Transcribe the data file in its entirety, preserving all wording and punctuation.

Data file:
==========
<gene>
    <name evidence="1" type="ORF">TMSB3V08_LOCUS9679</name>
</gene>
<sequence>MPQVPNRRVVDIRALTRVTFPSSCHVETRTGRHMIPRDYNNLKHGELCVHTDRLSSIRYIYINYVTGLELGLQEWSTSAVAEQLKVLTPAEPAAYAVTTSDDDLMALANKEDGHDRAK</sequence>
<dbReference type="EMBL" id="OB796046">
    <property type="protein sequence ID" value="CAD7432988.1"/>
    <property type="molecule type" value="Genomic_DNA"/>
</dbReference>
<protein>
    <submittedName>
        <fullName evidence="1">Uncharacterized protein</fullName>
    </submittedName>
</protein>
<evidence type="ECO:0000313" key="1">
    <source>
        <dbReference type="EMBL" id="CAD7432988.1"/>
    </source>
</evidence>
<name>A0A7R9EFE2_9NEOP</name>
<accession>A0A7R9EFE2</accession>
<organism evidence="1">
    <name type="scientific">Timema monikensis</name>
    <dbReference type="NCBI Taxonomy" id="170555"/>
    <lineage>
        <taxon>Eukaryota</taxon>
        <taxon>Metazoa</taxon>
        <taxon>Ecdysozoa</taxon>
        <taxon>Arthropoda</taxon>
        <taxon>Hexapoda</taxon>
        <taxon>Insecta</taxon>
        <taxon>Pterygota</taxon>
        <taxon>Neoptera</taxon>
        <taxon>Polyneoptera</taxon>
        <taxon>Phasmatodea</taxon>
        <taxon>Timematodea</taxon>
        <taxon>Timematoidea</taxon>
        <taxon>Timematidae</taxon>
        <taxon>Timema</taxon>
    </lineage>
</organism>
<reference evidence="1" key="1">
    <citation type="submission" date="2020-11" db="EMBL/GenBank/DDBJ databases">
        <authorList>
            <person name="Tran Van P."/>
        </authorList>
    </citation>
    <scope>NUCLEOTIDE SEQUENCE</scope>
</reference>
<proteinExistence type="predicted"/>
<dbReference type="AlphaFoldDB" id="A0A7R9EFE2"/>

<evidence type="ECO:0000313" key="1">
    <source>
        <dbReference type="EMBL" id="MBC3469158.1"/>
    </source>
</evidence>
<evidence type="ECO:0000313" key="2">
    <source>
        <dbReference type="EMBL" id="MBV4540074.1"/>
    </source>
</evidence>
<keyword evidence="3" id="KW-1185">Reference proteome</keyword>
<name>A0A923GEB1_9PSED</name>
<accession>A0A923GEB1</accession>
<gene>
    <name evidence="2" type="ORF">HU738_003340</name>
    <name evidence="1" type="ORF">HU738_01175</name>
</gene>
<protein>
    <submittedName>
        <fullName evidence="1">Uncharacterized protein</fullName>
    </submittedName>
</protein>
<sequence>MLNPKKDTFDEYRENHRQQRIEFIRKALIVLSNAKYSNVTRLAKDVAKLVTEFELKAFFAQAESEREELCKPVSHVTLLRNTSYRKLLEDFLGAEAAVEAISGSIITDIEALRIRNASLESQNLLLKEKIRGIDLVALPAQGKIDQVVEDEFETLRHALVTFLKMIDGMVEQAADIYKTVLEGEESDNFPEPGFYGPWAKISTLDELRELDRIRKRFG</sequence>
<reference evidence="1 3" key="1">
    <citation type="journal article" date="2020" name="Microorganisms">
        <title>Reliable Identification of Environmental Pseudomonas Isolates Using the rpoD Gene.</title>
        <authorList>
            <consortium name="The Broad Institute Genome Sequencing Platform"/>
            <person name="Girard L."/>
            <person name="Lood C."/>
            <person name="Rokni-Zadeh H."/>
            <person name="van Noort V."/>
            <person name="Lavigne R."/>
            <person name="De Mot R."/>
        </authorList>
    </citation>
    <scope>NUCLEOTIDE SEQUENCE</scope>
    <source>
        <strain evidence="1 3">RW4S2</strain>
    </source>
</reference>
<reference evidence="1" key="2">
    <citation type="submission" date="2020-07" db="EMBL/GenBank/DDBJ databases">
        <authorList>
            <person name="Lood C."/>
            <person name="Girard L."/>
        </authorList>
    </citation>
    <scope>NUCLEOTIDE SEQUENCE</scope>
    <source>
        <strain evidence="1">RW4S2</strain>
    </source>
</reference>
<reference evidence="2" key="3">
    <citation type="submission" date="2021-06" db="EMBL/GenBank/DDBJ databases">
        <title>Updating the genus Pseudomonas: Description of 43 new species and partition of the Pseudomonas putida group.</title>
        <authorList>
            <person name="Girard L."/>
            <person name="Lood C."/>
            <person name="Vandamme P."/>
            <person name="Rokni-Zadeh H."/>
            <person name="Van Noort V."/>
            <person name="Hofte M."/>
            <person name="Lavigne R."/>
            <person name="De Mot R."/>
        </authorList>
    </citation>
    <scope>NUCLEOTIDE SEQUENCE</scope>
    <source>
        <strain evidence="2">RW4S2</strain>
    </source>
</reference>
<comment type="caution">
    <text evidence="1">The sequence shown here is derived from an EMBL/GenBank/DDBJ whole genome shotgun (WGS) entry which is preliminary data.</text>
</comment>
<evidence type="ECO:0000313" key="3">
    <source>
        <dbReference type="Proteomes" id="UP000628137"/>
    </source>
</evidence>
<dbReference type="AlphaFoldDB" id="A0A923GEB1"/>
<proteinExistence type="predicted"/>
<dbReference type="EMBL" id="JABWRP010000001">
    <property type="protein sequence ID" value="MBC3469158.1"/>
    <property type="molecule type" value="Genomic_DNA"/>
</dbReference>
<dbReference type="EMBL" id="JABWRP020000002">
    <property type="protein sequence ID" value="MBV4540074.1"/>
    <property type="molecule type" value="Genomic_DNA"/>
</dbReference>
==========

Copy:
<gene>
    <name evidence="1" type="ORF">TMSB3V08_LOCUS9679</name>
</gene>
<sequence>MPQVPNRRVVDIRALTRVTFPSSCHVETRTGRHMIPRDYNNLKHGELCVHTDRLSSIRYIYINYVTGLELGLQEWSTSAVAEQLKVLTPAEPAAYAVTTSDDDLMALANKEDGHDRAK</sequence>
<dbReference type="EMBL" id="OB796046">
    <property type="protein sequence ID" value="CAD7432988.1"/>
    <property type="molecule type" value="Genomic_DNA"/>
</dbReference>
<protein>
    <submittedName>
        <fullName evidence="1">Uncharacterized protein</fullName>
    </submittedName>
</protein>
<evidence type="ECO:0000313" key="1">
    <source>
        <dbReference type="EMBL" id="CAD7432988.1"/>
    </source>
</evidence>
<name>A0A7R9EFE2_9NEOP</name>
<accession>A0A7R9EFE2</accession>
<organism evidence="1">
    <name type="scientific">Timema monikensis</name>
    <dbReference type="NCBI Taxonomy" id="170555"/>
    <lineage>
        <taxon>Eukaryota</taxon>
        <taxon>Metazoa</taxon>
        <taxon>Ecdysozoa</taxon>
        <taxon>Arthropoda</taxon>
        <taxon>Hexapoda</taxon>
        <taxon>Insecta</taxon>
        <taxon>Pterygota</taxon>
        <taxon>Neoptera</taxon>
        <taxon>Polyneoptera</taxon>
        <taxon>Phasmatodea</taxon>
        <taxon>Timematodea</taxon>
        <taxon>Timematoidea</taxon>
        <taxon>Timematidae</taxon>
        <taxon>Timema</taxon>
    </lineage>
</organism>
<reference evidence="1" key="1">
    <citation type="submission" date="2020-11" db="EMBL/GenBank/DDBJ databases">
        <authorList>
            <person name="Tran Van P."/>
        </authorList>
    </citation>
    <scope>NUCLEOTIDE SEQUENCE</scope>
</reference>
<proteinExistence type="predicted"/>
<dbReference type="AlphaFoldDB" id="A0A7R9EFE2"/>

<evidence type="ECO:0000313" key="1">
    <source>
        <dbReference type="EMBL" id="MBC3469158.1"/>
    </source>
</evidence>
<evidence type="ECO:0000313" key="2">
    <source>
        <dbReference type="EMBL" id="MBV4540074.1"/>
    </source>
</evidence>
<keyword evidence="3" id="KW-1185">Reference proteome</keyword>
<name>A0A923GEB1_9PSED</name>
<accession>A0A923GEB1</accession>
<gene>
    <name evidence="2" type="ORF">HU738_003340</name>
    <name evidence="1" type="ORF">HU738_01175</name>
</gene>
<protein>
    <submittedName>
        <fullName evidence="1">Uncharacterized protein</fullName>
    </submittedName>
</protein>
<sequence>MLNPKKDTFDEYRENHRQQRIEFIRKALIVLSNAKYSNVTRLAKDVAKLVTEFELKAFFAQAESEREELCKPVSHVTLLRNTSYRKLLEDFLGAEAAVEAISGSIITDIEALRIRNASLESQNLLLKEKIRGIDLVALPAQGKIDQVVEDEFETLRHALVTFLKMIDGMVEQAADIYKTVLEGEESDNFPEPGFYGPWAKISTLDELRELDRIRKRFG</sequence>
<reference evidence="1 3" key="1">
    <citation type="journal article" date="2020" name="Microorganisms">
        <title>Reliable Identification of Environmental Pseudomonas Isolates Using the rpoD Gene.</title>
        <authorList>
            <consortium name="The Broad Institute Genome Sequencing Platform"/>
            <person name="Girard L."/>
            <person name="Lood C."/>
            <person name="Rokni-Zadeh H."/>
            <person name="van Noort V."/>
            <person name="Lavigne R."/>
            <person name="De Mot R."/>
        </authorList>
    </citation>
    <scope>NUCLEOTIDE SEQUENCE</scope>
    <source>
        <strain evidence="1 3">RW4S2</strain>
    </source>
</reference>
<reference evidence="1" key="2">
    <citation type="submission" date="2020-07" db="EMBL/GenBank/DDBJ databases">
        <authorList>
            <person name="Lood C."/>
            <person name="Girard L."/>
        </authorList>
    </citation>
    <scope>NUCLEOTIDE SEQUENCE</scope>
    <source>
        <strain evidence="1">RW4S2</strain>
    </source>
</reference>
<reference evidence="2" key="3">
    <citation type="submission" date="2021-06" db="EMBL/GenBank/DDBJ databases">
        <title>Updating the genus Pseudomonas: Description of 43 new species and partition of the Pseudomonas putida group.</title>
        <authorList>
            <person name="Girard L."/>
            <person name="Lood C."/>
            <person name="Vandamme P."/>
            <person name="Rokni-Zadeh H."/>
            <person name="Van Noort V."/>
            <person name="Hofte M."/>
            <person name="Lavigne R."/>
            <person name="De Mot R."/>
        </authorList>
    </citation>
    <scope>NUCLEOTIDE SEQUENCE</scope>
    <source>
        <strain evidence="2">RW4S2</strain>
    </source>
</reference>
<comment type="caution">
    <text evidence="1">The sequence shown here is derived from an EMBL/GenBank/DDBJ whole genome shotgun (WGS) entry which is preliminary data.</text>
</comment>
<evidence type="ECO:0000313" key="3">
    <source>
        <dbReference type="Proteomes" id="UP000628137"/>
    </source>
</evidence>
<dbReference type="AlphaFoldDB" id="A0A923GEB1"/>
<proteinExistence type="predicted"/>
<dbReference type="EMBL" id="JABWRP010000001">
    <property type="protein sequence ID" value="MBC3469158.1"/>
    <property type="molecule type" value="Genomic_DNA"/>
</dbReference>
<dbReference type="EMBL" id="JABWRP020000002">
    <property type="protein sequence ID" value="MBV4540074.1"/>
    <property type="molecule type" value="Genomic_DNA"/>
</dbReference>